“Best intentions are usually at play in most medical settings”, says Simon Kozak, Marketing Lead for Equally Well. Simon teaches us a great deal about the significance of addressing bias and ensuring that the health of individuals with mental health and addiction challenges is not overshadowed.

“When I was admitted to my local A&E, I was well looked after and thoroughly checked over. But there was one nuance that stood out – the focus on my past health history of alcohol dependency.

For well over 20 years, I had been in the grip of alcoholism and everything that comes with it, although somehow, I managed to avoid any lasting liver or other damage. They say it’s one day at a time on the road back to sobriety and full health, and that’s a road I’ve been on now for over 12 years. I consider myself to be well into my recovery and I know that for over a decade I have been exceptionally vigilant when it comes to my physical health – largely driven by gratitude for surviving twice as much time abusing it.

I’m now a competitive masters running athlete, regularly racing 21k, 42K and ultra-marathon (42k+) distances – it’s my thank you to myself for getting sober and staying that way.

athlete's feet running


I must admit, I felt anything but fit as my wife wheeled me into A&E with what she suspected was a stroke. I was presenting as uncoordinated, had some difficulty speaking, lost grip strength, and difficulty standing – it turned out I was severely dehydrated due to over-training for an upcoming 50k race.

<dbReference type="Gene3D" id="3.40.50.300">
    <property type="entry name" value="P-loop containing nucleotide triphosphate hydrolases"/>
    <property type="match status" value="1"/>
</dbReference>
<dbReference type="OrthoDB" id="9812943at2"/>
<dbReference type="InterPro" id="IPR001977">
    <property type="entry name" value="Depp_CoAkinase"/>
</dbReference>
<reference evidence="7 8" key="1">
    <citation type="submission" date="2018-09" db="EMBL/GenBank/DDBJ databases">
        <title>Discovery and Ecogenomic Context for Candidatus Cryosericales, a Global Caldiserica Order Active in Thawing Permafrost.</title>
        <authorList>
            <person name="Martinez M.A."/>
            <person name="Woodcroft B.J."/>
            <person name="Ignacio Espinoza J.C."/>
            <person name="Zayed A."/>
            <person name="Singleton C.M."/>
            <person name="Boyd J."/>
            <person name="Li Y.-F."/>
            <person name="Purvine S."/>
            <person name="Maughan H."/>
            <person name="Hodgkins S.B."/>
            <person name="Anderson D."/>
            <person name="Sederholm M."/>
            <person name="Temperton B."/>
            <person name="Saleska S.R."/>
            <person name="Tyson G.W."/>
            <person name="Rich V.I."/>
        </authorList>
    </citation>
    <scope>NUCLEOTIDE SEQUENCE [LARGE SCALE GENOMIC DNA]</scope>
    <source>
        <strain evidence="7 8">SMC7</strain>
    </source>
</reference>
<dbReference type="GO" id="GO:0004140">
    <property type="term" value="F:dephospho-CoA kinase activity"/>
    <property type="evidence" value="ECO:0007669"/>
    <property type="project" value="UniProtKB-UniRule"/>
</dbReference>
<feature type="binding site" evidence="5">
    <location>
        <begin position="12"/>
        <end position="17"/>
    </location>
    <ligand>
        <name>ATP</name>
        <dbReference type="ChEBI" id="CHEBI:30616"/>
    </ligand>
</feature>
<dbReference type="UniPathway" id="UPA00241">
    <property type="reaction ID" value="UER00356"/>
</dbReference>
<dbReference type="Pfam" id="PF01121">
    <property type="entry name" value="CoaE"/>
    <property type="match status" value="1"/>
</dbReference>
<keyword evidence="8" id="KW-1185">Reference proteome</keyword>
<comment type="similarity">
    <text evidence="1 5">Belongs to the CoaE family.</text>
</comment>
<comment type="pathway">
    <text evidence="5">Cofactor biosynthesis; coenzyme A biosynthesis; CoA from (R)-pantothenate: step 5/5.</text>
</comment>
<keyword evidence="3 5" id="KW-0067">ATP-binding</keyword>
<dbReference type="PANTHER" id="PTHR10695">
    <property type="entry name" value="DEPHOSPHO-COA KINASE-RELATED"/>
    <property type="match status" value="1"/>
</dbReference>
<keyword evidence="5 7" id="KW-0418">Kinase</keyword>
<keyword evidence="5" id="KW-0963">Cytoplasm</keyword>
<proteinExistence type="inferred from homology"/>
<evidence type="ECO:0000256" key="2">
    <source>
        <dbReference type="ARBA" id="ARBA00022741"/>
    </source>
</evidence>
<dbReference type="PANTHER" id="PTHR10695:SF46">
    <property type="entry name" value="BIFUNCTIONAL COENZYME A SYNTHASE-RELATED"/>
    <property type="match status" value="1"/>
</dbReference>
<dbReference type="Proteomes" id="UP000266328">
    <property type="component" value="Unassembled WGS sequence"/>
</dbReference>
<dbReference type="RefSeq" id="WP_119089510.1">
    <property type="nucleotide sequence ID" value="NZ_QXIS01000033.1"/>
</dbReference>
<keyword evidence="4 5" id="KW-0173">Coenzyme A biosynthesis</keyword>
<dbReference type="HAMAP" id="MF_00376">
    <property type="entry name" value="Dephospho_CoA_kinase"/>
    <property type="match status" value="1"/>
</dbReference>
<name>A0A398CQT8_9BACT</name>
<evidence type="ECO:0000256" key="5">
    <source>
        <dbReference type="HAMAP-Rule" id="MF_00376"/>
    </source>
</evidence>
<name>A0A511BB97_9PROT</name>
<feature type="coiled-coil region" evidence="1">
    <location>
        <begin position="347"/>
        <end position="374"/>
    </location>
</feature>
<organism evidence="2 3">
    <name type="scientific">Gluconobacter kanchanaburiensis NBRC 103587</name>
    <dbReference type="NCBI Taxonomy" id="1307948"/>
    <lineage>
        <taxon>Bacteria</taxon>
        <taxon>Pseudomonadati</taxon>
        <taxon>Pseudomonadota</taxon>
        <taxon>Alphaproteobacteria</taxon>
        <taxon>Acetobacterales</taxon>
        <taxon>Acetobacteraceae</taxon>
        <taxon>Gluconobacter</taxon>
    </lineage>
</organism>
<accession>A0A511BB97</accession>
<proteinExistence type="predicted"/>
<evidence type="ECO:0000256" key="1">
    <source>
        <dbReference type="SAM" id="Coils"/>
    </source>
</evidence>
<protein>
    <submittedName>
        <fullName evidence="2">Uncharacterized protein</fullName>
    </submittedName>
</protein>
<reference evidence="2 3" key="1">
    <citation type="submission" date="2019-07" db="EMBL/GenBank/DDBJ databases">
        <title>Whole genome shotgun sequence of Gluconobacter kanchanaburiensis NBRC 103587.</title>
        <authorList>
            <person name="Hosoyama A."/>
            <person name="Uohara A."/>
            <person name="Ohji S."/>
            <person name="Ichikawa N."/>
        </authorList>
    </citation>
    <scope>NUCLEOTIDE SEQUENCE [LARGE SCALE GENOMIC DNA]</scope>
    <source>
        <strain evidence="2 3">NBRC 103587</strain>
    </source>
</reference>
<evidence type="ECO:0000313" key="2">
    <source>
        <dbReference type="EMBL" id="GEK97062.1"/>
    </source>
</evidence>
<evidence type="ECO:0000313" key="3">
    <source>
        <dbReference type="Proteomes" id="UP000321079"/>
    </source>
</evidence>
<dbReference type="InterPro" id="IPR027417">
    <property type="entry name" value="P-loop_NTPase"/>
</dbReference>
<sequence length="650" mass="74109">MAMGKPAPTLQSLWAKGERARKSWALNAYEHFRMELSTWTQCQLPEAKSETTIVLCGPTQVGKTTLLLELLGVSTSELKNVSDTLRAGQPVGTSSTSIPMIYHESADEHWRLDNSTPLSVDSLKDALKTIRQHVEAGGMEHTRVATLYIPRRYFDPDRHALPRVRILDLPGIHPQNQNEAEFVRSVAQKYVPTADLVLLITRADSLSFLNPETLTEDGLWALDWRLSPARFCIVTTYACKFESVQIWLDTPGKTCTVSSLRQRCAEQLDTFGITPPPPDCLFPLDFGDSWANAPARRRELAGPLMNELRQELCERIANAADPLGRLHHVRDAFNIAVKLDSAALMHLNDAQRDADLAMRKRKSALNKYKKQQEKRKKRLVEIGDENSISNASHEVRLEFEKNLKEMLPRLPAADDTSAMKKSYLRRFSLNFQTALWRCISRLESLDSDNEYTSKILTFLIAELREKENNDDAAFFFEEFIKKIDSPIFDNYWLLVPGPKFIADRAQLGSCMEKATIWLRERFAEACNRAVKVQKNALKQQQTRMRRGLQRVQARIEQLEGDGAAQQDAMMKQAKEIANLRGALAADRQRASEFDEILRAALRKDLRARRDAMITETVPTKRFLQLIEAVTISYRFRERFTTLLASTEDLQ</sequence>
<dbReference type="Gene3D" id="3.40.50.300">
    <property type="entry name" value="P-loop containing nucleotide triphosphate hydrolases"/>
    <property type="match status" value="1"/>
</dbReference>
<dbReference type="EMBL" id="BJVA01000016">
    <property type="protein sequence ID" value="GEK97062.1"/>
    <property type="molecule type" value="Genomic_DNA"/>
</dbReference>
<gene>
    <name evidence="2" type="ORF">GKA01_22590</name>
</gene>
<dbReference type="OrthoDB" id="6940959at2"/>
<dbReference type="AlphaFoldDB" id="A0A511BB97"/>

Although I had been sober for over a decade the clinical team who assessed me – including the on-duty pharmacist – considered I might be drunk because of my symptoms. My addiction health history was fully in play. The duty pharmacist was full of concern and efficiently armed with a complete online reference of every medicine I’d ever been prescribed, and followed every other clinician with a repeated return to the same line of questioning – have you been drinking? And then to my wife, has he been drinking? Asking once was understandable, even laudable, but the refrain was unsettling, and worryingly (for us) distracting from what we thought might be going on with me.

On reflection, I know that I was being cared for and I’m rational enough to be able to see where they were coming from. But imagine if you don’t have that ability and you’ve got other biases working against you, such as race or language, and you also weren’t advocated for by a support person.”

Simon’s experience sheds light on the crucial need for healthcare providers to recognize and address biases when caring for individuals with mental health and addiction challenges. His experience is a reminder that a person’s past history should not overshadow their current health concerns and highlight the importance of fostering a healthcare environment that values each patient’s unique journey and ensures that their immediate health needs are not shadowed by preconceived notions. Simon’s journey of recovery and resilience serves as an inspiration, and his story urges us to work towards a more inclusive and compassionate healthcare system where individuals receive care that is free from bias and reflective of their true needs. He has inspired massively the work done as part of the SEE US campaign, read more about this initiative here.